Note: Please remember that you see an enlarged size of all the photos in this blog by clicking on them!
After the Tsukiji fish markets I hopped got back on the Tokyo Metro subway and headed to Shinjuku (新宿) on the other side of Tokyo to visit the Tokyo Metropolitan Government Buildings, or, as they are popularly known in Japanese, 都庁 (tochou).
The reason for wanting to check out this place is displayed in the above photo. It is because of the view. There are of these Tokyo Metropolitan Government buildings, but the one that I will refer to from here on out is ‘Building 1’ (Touchou). Until late last year (06) Tochou was the tallest building in Tokyo. An amazing achievement considering the locality that it is in is known as the ‘skyscraper district’. The roof is just a touch under 250 metres above ground so as I am sure you can imagine the view from the top floor (43rd) is excellent. And that is the floor that is open as an observatory to the public for free. Quite a good deal.
And what was that view like? Buildings as far as the eye can see, literally.
To tell the truth I have actually seen the view from Touchou before, when I went to Japan on a school trip three years ago. On that day it was rainy and overcast though, and because of the height of the building I saw a lot more cloud that I did of Tokyo. It has overcast at least 5/7 days a week while I have been living near Tokyo this time so I was incredibly blessed to find that on the day that I got a chance to once again go and check out Tochou that the skies were crystal clear. It was so clear in fact that I I could even see all the way to the famous 富士山 (Fuji-san, Mount Fuji) in Shizuoka Prefecture. It is the large, snow-capped mountain in this photo.
Here is a photo from the outside of the Building No. 1. I guess it does resemble a computer chip. Perhaps.
Just near where I took the above photo I spotted this guy. Considering the insane size of Tokyo I don’t believe it was that many homeless people. I would bet good money that it even has half as many homeless people as cities a quarter of its size in the U.S.
One thing that you occasionally find whilst living in Japan as a foreigner is people wanting to speak to you to practice their English. Learning English is still seen as being fair cool and a lot of tutors and programs (i.e. NOVA) ar expensive and fraught with problems (or at least rumoured of being so in the news). When I was taking photos I had a middle-aged Japanese lady come up to me and offer to take my photo with the view from Tochou in the background in broken Japanese. I gladly obliged, it was very kind of her. After that we had a bit of a conversation (me speaking in Japanese, her speaking in English when she could and Japanese apart from that) about where I was, what I was doing in Japan and other stuff. It was really pleasent. She seemed like a really nice person. It became apparent after a while though that she wasn’t planning on cutting this conversation short, so I frankly told her that I didn’t have that much time to spend at Tochou as I was meeting friends at Ueno to go to the zoo located there. What suprised me next was that she invited herself along. By now my “Japanese-person-looking-to-score-free-English-lessons” alarm was blaring so I managed to politely decline her and get on my way. Realizing she was rejected she seemed to almost run away from me to the other side of the (wide) observatory, no doubt in hopes of catching another unsuspecting gaijin (foreigner) in her clutches. Haha, I shouldn’t speak about her like that though. I’m sure that normal tourists wanting a local to show them around Tokyo would really appreciate her.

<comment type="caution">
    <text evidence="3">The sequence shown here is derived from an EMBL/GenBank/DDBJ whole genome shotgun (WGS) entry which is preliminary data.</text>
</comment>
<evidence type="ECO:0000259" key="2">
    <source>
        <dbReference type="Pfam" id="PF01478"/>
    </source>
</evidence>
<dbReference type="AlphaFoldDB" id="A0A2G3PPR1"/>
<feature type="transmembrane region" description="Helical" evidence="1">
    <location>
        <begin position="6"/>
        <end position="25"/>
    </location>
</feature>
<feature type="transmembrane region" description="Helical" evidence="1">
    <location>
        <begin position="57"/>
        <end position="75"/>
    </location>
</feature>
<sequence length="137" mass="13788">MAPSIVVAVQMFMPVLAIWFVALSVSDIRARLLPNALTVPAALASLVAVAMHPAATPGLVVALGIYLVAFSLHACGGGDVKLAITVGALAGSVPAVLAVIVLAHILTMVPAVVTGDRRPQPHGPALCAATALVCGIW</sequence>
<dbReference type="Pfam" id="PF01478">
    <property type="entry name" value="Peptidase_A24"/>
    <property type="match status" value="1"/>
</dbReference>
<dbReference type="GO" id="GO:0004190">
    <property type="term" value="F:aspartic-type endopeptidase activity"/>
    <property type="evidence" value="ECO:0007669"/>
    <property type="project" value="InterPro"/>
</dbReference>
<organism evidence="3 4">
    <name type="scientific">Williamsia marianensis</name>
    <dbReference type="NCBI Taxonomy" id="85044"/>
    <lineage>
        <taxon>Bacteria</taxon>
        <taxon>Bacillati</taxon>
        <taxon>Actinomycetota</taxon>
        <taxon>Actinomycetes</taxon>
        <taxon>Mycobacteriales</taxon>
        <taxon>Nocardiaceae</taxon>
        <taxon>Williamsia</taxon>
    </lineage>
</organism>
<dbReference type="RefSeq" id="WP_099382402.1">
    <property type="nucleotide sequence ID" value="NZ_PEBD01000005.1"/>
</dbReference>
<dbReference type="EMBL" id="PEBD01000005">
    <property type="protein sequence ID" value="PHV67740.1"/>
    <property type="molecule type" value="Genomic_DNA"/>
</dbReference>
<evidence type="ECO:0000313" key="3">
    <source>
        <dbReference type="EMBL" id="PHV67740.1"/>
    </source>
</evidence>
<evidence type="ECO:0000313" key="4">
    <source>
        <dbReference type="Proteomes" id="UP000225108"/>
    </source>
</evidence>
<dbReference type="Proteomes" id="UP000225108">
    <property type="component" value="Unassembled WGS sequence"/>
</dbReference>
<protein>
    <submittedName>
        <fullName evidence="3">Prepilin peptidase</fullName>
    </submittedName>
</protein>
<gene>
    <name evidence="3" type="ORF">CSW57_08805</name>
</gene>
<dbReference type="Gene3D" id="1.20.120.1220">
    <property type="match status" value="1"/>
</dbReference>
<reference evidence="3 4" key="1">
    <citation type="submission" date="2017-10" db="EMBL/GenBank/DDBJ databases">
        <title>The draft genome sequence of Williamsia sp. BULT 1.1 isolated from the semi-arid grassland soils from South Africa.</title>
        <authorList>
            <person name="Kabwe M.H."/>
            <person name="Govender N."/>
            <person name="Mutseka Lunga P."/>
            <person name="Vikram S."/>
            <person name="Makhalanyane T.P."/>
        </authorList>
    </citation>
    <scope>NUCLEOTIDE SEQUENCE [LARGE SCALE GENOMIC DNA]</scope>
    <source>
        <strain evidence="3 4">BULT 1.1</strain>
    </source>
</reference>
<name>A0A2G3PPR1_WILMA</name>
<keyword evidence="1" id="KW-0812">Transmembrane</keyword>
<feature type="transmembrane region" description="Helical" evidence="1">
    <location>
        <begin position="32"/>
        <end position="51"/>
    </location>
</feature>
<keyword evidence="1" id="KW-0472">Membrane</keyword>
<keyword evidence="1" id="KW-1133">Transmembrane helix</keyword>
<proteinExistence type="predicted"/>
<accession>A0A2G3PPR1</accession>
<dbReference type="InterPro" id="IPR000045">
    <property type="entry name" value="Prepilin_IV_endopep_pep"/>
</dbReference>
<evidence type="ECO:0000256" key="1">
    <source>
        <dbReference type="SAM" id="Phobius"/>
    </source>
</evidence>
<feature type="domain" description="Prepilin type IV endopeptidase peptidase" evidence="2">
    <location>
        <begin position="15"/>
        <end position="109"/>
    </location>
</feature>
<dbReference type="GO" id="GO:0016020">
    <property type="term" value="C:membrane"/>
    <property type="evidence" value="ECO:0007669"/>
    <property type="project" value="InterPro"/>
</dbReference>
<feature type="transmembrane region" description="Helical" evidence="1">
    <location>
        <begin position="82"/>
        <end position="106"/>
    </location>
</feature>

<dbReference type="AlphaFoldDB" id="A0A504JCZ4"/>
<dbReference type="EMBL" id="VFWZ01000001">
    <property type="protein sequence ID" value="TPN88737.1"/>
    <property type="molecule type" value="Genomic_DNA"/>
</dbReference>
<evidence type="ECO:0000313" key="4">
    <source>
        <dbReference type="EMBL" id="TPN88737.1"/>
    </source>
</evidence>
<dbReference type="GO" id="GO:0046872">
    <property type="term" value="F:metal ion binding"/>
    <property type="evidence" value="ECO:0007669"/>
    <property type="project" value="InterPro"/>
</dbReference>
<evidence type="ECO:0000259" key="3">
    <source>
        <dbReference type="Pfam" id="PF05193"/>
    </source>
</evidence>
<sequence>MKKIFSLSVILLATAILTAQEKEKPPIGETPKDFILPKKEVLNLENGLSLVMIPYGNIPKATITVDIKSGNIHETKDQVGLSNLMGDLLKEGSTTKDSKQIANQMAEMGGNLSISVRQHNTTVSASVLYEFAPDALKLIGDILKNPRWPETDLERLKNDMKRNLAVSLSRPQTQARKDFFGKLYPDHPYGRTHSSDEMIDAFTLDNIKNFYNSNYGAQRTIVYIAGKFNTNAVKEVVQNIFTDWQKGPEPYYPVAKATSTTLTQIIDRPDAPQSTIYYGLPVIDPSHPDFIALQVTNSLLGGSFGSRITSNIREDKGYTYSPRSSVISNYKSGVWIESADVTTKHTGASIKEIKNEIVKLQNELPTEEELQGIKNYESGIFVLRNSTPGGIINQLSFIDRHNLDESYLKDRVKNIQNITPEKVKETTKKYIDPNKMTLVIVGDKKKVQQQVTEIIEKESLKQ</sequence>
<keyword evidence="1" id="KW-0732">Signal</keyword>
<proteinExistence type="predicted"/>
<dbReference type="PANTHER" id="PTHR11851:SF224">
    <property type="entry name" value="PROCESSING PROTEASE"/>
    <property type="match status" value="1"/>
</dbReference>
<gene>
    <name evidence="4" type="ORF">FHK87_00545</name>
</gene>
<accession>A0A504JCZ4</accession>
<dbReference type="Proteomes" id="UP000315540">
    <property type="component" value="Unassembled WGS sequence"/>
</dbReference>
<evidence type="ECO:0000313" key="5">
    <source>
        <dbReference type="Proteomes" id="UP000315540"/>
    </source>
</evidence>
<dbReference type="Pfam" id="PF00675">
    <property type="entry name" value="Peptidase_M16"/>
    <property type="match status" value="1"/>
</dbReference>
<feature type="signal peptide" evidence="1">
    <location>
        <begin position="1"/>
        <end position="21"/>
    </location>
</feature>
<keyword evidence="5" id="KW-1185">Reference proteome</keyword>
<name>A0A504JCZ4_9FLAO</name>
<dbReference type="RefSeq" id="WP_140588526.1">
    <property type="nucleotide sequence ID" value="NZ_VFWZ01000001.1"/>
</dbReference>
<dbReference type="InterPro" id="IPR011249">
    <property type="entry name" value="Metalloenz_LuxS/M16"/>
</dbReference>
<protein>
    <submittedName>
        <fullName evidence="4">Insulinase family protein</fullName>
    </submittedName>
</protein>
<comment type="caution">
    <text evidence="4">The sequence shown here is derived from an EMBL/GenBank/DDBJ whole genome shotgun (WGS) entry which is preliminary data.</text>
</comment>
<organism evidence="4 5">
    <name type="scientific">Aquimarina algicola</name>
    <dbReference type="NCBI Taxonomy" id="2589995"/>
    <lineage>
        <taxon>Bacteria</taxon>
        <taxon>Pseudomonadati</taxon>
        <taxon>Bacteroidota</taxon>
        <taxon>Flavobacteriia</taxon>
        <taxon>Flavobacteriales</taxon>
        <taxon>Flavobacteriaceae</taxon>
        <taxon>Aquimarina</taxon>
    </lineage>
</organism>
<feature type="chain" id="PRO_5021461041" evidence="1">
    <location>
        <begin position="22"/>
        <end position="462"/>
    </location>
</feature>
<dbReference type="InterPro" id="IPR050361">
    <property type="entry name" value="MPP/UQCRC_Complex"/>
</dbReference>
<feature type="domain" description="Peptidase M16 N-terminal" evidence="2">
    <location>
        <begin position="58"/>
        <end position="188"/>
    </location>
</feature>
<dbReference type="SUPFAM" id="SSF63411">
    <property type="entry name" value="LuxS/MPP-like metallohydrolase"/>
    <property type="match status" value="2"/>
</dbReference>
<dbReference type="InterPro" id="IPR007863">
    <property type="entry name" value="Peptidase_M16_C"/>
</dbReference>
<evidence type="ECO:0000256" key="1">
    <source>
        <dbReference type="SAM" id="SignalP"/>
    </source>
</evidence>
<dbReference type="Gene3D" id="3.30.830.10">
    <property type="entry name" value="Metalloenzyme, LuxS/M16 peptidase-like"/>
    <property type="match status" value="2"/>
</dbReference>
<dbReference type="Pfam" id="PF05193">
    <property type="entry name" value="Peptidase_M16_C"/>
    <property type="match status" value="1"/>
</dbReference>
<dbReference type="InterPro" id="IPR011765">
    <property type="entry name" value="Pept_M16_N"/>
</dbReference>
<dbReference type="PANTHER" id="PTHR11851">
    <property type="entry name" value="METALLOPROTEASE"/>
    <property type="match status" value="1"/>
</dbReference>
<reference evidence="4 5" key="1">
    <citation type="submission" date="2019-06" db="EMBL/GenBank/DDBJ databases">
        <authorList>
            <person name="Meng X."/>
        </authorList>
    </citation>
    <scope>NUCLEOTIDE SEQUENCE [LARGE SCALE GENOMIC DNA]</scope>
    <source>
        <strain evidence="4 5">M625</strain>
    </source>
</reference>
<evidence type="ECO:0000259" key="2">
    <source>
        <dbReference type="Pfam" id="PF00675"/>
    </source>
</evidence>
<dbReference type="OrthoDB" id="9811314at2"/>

Here is one last photo of the view from Tochou. See all of those small-looking buildings at ground level? There isn’t one of them that is only one story high, they are all at least ten storeys high I reckon. Just about the same size as the highest buildings of my home town in Brisbane, haha.
Finally, completed unrelated, here is a photo that I took at the train station near my school. I really like how it turned it out: black and white with the girl clinging to her boyfriend on the left while the train track runs from top to bottom on the right. Everyone is peering down the tracks while a slight breeze blows in that direction. I was thinking that it would be really cool to title this photo “What are you waiting for?” but then I realised how obvious it is, they are waiting for a train. Enjoy.